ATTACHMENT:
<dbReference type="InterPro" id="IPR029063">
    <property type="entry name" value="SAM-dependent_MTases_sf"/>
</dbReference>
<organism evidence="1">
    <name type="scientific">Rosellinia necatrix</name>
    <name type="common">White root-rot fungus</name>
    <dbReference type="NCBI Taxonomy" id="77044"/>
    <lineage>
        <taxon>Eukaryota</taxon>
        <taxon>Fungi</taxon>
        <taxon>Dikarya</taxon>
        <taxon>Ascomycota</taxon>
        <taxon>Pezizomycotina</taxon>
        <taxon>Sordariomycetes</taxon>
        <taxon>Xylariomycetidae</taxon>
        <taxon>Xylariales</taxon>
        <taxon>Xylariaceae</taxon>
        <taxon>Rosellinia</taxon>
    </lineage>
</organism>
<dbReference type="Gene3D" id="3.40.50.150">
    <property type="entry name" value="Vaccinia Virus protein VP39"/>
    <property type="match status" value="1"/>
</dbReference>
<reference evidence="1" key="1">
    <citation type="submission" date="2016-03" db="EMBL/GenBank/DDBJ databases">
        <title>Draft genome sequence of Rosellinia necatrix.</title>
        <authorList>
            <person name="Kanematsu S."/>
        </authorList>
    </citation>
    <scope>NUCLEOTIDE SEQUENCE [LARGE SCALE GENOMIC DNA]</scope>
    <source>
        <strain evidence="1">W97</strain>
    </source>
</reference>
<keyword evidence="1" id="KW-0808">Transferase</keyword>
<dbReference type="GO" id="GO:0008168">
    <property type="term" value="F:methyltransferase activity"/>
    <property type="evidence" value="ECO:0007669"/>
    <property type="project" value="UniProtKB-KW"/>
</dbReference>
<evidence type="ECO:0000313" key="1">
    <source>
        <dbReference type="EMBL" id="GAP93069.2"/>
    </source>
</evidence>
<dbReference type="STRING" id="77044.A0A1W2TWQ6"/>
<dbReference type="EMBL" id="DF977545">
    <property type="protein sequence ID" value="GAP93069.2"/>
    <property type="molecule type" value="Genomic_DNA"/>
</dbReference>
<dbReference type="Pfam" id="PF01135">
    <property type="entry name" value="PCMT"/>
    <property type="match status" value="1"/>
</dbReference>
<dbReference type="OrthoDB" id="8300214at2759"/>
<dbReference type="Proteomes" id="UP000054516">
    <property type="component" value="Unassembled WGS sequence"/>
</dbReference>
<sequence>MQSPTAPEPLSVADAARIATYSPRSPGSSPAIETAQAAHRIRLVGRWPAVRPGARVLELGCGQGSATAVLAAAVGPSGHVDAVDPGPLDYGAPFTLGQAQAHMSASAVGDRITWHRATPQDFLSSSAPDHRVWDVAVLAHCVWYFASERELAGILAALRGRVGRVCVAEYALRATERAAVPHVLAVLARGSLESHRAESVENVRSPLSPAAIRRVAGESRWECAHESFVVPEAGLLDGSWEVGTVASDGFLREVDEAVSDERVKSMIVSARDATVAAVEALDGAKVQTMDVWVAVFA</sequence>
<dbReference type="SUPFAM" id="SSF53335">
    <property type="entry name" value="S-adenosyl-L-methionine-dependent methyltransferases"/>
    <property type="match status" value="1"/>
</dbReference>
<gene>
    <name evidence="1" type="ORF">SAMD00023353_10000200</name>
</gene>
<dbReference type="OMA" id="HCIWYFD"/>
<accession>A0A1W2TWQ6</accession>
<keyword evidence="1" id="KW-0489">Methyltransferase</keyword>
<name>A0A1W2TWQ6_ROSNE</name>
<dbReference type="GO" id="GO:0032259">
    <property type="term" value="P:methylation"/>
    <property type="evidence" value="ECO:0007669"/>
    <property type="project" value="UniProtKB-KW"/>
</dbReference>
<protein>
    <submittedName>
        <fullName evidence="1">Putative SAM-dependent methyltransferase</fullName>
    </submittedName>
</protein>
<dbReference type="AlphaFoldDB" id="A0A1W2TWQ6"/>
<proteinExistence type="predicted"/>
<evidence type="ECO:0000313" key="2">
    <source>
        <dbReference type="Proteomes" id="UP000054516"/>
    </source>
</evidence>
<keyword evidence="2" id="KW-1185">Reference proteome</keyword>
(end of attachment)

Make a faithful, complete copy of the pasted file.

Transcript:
<dbReference type="InterPro" id="IPR029063">
    <property type="entry name" value="SAM-dependent_MTases_sf"/>
</dbReference>
<organism evidence="1">
    <name type="scientific">Rosellinia necatrix</name>
    <name type="common">White root-rot fungus</name>
    <dbReference type="NCBI Taxonomy" id="77044"/>
    <lineage>
        <taxon>Eukaryota</taxon>
        <taxon>Fungi</taxon>
        <taxon>Dikarya</taxon>
        <taxon>Ascomycota</taxon>
        <taxon>Pezizomycotina</taxon>
        <taxon>Sordariomycetes</taxon>
        <taxon>Xylariomycetidae</taxon>
        <taxon>Xylariales</taxon>
        <taxon>Xylariaceae</taxon>
        <taxon>Rosellinia</taxon>
    </lineage>
</organism>
<dbReference type="Gene3D" id="3.40.50.150">
    <property type="entry name" value="Vaccinia Virus protein VP39"/>
    <property type="match status" value="1"/>
</dbReference>
<reference evidence="1" key="1">
    <citation type="submission" date="2016-03" db="EMBL/GenBank/DDBJ databases">
        <title>Draft genome sequence of Rosellinia necatrix.</title>
        <authorList>
            <person name="Kanematsu S."/>
        </authorList>
    </citation>
    <scope>NUCLEOTIDE SEQUENCE [LARGE SCALE GENOMIC DNA]</scope>
    <source>
        <strain evidence="1">W97</strain>
    </source>
</reference>
<keyword evidence="1" id="KW-0808">Transferase</keyword>
<dbReference type="GO" id="GO:0008168">
    <property type="term" value="F:methyltransferase activity"/>
    <property type="evidence" value="ECO:0007669"/>
    <property type="project" value="UniProtKB-KW"/>
</dbReference>
<evidence type="ECO:0000313" key="1">
    <source>
        <dbReference type="EMBL" id="GAP93069.2"/>
    </source>
</evidence>
<dbReference type="STRING" id="77044.A0A1W2TWQ6"/>
<dbReference type="EMBL" id="DF977545">
    <property type="protein sequence ID" value="GAP93069.2"/>
    <property type="molecule type" value="Genomic_DNA"/>
</dbReference>
<dbReference type="Pfam" id="PF01135">
    <property type="entry name" value="PCMT"/>
    <property type="match status" value="1"/>
</dbReference>
<dbReference type="OrthoDB" id="8300214at2759"/>
<dbReference type="Proteomes" id="UP000054516">
    <property type="component" value="Unassembled WGS sequence"/>
</dbReference>
<sequence>MQSPTAPEPLSVADAARIATYSPRSPGSSPAIETAQAAHRIRLVGRWPAVRPGARVLELGCGQGSATAVLAAAVGPSGHVDAVDPGPLDYGAPFTLGQAQAHMSASAVGDRITWHRATPQDFLSSSAPDHRVWDVAVLAHCVWYFASERELAGILAALRGRVGRVCVAEYALRATERAAVPHVLAVLARGSLESHRAESVENVRSPLSPAAIRRVAGESRWECAHESFVVPEAGLLDGSWEVGTVASDGFLREVDEAVSDERVKSMIVSARDATVAAVEALDGAKVQTMDVWVAVFA</sequence>
<dbReference type="SUPFAM" id="SSF53335">
    <property type="entry name" value="S-adenosyl-L-methionine-dependent methyltransferases"/>
    <property type="match status" value="1"/>
</dbReference>
<gene>
    <name evidence="1" type="ORF">SAMD00023353_10000200</name>
</gene>
<dbReference type="OMA" id="HCIWYFD"/>
<accession>A0A1W2TWQ6</accession>
<keyword evidence="1" id="KW-0489">Methyltransferase</keyword>
<name>A0A1W2TWQ6_ROSNE</name>
<dbReference type="GO" id="GO:0032259">
    <property type="term" value="P:methylation"/>
    <property type="evidence" value="ECO:0007669"/>
    <property type="project" value="UniProtKB-KW"/>
</dbReference>
<protein>
    <submittedName>
        <fullName evidence="1">Putative SAM-dependent methyltransferase</fullName>
    </submittedName>
</protein>
<dbReference type="AlphaFoldDB" id="A0A1W2TWQ6"/>
<proteinExistence type="predicted"/>
<evidence type="ECO:0000313" key="2">
    <source>
        <dbReference type="Proteomes" id="UP000054516"/>
    </source>
</evidence>
<keyword evidence="2" id="KW-1185">Reference proteome</keyword>